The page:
The dictionary has noted that the Islamic Revolution plays a great role in world politics after the end of Cold War hostilities between socialist and capitalist poles.

Helmut L. Muller, a prominent Austrian writer has noted about the Islamic Revolution in May 1, 1993 issue of Salzburger Nachrichten newspaper that “the uprising of (Imam) Khomeini against the Shah of Iran was a cultural and broad-based revolution against the West and its values and proved to Western countries that machines and skyscrapers were not enough to make other countries adopt the Western culture.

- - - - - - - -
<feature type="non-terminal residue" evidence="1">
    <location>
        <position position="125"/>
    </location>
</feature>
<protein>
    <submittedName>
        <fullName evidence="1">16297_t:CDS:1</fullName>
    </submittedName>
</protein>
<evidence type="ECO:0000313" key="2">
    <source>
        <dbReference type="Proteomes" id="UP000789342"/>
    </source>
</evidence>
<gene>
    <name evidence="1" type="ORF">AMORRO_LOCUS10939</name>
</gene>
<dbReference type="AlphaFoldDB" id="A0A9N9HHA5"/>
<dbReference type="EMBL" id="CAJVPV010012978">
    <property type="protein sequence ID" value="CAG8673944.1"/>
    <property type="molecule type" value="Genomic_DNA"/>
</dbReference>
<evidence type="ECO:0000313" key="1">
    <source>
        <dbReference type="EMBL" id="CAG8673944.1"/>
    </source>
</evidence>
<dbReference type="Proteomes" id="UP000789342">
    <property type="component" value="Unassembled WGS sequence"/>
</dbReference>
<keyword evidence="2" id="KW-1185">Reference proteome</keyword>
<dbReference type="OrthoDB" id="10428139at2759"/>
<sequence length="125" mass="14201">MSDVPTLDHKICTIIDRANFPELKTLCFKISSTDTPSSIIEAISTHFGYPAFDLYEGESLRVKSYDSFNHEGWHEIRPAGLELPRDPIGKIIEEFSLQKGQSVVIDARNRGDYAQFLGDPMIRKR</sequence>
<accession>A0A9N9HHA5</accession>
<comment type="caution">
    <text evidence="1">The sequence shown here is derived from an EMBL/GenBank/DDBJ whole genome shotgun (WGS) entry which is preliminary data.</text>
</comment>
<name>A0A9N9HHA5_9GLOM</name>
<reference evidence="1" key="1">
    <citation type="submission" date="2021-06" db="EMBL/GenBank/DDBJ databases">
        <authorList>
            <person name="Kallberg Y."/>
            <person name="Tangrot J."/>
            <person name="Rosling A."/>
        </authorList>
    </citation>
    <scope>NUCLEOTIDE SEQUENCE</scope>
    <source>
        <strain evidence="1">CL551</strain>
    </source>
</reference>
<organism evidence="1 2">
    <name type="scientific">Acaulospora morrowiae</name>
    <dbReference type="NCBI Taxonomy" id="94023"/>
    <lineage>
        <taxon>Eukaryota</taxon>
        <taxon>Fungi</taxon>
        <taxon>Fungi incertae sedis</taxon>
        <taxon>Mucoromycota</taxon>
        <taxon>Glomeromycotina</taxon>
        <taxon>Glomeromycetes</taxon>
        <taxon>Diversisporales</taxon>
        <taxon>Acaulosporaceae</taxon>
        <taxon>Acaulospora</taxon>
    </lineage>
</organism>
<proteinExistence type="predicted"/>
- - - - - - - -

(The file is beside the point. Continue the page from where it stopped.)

“Ayatollah Khomeini laid the foundation of the Islamic Revolution through his theories and regulated Iran’s relations with other countries based on the principle of ‘Neither East, nor West, the Islamic Republic’. This is the loftiest goal of the Iranian foreign policy.”

In another part of his paper, he noted that since 1979, the Islamic Republic of Iran has not only taken Islam back to society, but has also put unity among Muslims (pan-Islamism) on its agenda.

These were but few examples of viewpoints of Western Orientalists, sociologists and writers about the Islamic Revolution. Let’s hope that as time goes by, this revolution and its message would be judged with less bias and in a more fair and scientific manner.